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What’s causing California’s unprecedented wildfires

Extreme heat, dryness, wind, and ample fuel are driving enormous wildfires into new areas.

A chairlift at Sierra-at-Tahoe ski resort sits idle as the Caldor Fire moves through the area on August 30, 2021, in Twin Bridges, California.
The Caldor Fire burning near Lake Tahoe in California is one of two fires in history to cross the Sierra Nevada.
Justin Sullivan/Getty Images

Another explosive wildfire season is underway in California, with more than a million acres already burned in 2021. While still short of the unprecedented 2020 fire season, the blazes this year are well above average and are still gaining ground.

The Caldor Fire burning near Lake Tahoe has forced thousands of people to evacuate as it has spread to more than 207,000 acres, an area larger than New York City. The blaze ignited August 14 and was 23 percent contained as of Thursday.

The Dixie Fire near Chico, California, that ignited on July 14 has scorched more than 847,000 acres. It was 52 percent contained as of Thursday.

Spread by winds reaching 40 mph and fueled by abundant dry vegetation, wildfires across the Golden State have whipped up enormous clouds of smoke and ash. Some have even spawned fire tornadoes.

Across the United States as a whole, more than 2.7 million acres have been charred in wildfires this year, according to the National Interagency Fire Center.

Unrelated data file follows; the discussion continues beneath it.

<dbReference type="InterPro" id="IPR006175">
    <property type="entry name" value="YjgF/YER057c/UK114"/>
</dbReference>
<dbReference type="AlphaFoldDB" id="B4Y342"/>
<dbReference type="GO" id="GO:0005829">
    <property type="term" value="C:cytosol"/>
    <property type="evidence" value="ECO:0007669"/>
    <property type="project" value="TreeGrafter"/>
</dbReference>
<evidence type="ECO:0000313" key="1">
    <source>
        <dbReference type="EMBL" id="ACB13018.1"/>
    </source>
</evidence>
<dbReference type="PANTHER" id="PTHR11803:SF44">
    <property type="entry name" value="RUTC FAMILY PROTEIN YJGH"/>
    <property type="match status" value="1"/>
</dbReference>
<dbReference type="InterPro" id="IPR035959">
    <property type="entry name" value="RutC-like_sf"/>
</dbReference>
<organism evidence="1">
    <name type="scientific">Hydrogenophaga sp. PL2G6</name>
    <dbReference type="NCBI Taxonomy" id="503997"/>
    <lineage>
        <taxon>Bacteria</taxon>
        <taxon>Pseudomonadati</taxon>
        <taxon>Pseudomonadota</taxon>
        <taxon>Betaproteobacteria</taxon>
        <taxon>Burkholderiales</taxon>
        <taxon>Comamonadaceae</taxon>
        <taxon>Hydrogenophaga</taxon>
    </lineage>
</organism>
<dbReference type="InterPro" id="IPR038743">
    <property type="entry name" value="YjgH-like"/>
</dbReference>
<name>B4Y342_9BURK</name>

Researchers said that the current fires align with what they forecast earlier this year, noting that the region was parched by a massive drought, was facing severe heat, and had plenty of trees, brush, and grass ready to burn.

Even so, the blazes have proved surprising in other ways. The Caldor and Dixie fires are the first wildfires on record to cross the Sierra Nevada mountain range, posing new challenges for firefighters working to contain them. “These two big fires started in very steep canyons [that are] difficult to access, with very dry, overloaded forests that are burning intensely and so it’s very hard to get a handle on this,” said Craig Clements, director of the Wildfire Interdisciplinary Research Center at San Jose State University.

And as humans continue to drive up wildfire risks — from building in fire-prone regions to suppressing natural fires to changing the climate — scientists are having to rethink what’s possible.

Even by California standards, the current wildfires are surprising

There are several key ingredients needed for wildfires. They need favorable weather, namely dry and windy conditions. They need fuel. And they need an ignition source.

The California Department of Forestry and Fire Protection said that they are still investigating the origins of most of the blazes underway. But other factors this year stacked the deck in favor of massive conflagrations.

California and much of the western US are in the midst of a years-long drought. With limited moisture, plants dry out and turn into kindling. Ordinarily, vegetation at higher altitudes would still hang onto some moisture and act as a barrier to wildfires in places like the Sierra Nevada. However, the severity of the drought has caused even this greenery to turn yellow and gray.

Traffic backs up on Hwy 50 as people evacuate ahead of the Caldor Fire on August 30, 2021 in South Lake Tahoe, California.
The Caldor Fire forced thousands of people to evacuate and burned more than 207,000 acres.
Justin Sullivan/Getty Images